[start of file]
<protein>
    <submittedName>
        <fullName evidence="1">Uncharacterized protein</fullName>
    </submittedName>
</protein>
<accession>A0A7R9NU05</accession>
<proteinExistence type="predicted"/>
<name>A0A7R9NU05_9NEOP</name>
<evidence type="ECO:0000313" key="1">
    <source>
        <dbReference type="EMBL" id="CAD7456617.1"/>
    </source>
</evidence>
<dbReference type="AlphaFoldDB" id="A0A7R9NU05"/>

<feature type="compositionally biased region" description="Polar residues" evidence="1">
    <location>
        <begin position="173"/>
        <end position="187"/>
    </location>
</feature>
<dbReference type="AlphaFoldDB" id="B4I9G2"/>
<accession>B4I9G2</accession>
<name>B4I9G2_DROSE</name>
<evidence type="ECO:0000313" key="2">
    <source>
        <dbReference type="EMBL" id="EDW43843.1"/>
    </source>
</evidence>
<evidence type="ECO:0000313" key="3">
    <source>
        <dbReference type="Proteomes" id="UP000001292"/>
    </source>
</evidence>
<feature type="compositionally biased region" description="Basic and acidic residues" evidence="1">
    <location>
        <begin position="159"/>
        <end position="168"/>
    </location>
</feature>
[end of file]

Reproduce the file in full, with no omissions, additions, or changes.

<protein>
    <submittedName>
        <fullName evidence="1">Uncharacterized protein</fullName>
    </submittedName>
</protein>
<accession>A0A7R9NU05</accession>
<proteinExistence type="predicted"/>
<name>A0A7R9NU05_9NEOP</name>
<evidence type="ECO:0000313" key="1">
    <source>
        <dbReference type="EMBL" id="CAD7456617.1"/>
    </source>
</evidence>
<dbReference type="AlphaFoldDB" id="A0A7R9NU05"/>

<feature type="compositionally biased region" description="Polar residues" evidence="1">
    <location>
        <begin position="173"/>
        <end position="187"/>
    </location>
</feature>
<dbReference type="AlphaFoldDB" id="B4I9G2"/>
<accession>B4I9G2</accession>
<name>B4I9G2_DROSE</name>
<evidence type="ECO:0000313" key="2">
    <source>
        <dbReference type="EMBL" id="EDW43843.1"/>
    </source>
</evidence>
<evidence type="ECO:0000313" key="3">
    <source>
        <dbReference type="Proteomes" id="UP000001292"/>
    </source>
</evidence>
<feature type="compositionally biased region" description="Basic and acidic residues" evidence="1">
    <location>
        <begin position="159"/>
        <end position="168"/>
    </location>
</feature>